How Will the UK Fix Potholes with 3D Printing?

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In recent weeks, news outlets have been reporting the upcoming efforts of the UK to use a combination of drones and 3D printing to fix their huge problem with potholes. The novelty of the idea is certainly newsworthy. 3D printing and drones are two of the most high-profile emerging technologies that are being employed for innovative solutions to real-world problems.

Conspicuously absent from any press release is any detail on how exactly 3D printing will be used for this scenario. What type of 3D printing technology might be viable here?

The product of collaborative research


Just to be clear, the UK Department of Transportation has only recently announced this project as a multimillion-dollar initiative. It turns out that road conditions in England are so bad that 1.7 million potholes had to be repaired from 2020 to 2021. In this context, the government is now setting aside significant funding to address this problem.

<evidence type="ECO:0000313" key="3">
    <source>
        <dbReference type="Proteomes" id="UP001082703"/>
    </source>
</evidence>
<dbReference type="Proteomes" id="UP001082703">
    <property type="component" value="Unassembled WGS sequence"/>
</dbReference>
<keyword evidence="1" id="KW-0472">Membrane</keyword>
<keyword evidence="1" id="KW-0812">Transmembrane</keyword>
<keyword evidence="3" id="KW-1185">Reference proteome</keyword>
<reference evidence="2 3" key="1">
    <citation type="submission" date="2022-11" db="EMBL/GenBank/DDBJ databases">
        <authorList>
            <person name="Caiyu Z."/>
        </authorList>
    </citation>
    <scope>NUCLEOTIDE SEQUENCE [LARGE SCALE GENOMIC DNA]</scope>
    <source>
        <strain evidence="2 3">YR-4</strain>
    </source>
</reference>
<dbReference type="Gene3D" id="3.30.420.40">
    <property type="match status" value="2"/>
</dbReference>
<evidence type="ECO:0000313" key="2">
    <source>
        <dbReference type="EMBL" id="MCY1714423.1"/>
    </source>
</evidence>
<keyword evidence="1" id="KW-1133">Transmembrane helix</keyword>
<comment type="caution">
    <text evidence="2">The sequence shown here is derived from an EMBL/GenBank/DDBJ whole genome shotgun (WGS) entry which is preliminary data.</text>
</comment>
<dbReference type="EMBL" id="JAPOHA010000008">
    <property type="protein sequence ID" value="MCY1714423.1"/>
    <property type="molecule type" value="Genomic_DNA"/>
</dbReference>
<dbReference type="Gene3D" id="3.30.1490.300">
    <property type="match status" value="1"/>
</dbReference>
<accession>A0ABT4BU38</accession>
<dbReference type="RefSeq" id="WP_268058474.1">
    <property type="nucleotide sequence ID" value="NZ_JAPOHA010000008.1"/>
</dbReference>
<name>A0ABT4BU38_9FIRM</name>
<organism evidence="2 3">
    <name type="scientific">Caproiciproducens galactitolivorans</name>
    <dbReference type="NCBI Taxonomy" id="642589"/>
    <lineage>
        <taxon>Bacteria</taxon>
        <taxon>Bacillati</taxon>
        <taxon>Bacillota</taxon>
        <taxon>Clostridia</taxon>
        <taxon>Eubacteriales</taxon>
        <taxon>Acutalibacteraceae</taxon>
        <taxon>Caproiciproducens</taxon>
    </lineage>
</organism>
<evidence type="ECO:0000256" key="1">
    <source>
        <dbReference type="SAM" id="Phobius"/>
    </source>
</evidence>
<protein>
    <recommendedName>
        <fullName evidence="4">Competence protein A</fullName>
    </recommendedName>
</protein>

The project to use drones and 3D printing for pothole repair came about the Digital Intelligent Brokerage (DIB), a collective of efforts to accelerate research and development. This is relevant as it is a movement that aims to explore innovative technologies. In this instance, the solution to the potholes problem may come from small businesses that may not be associated normally with the transportation sector.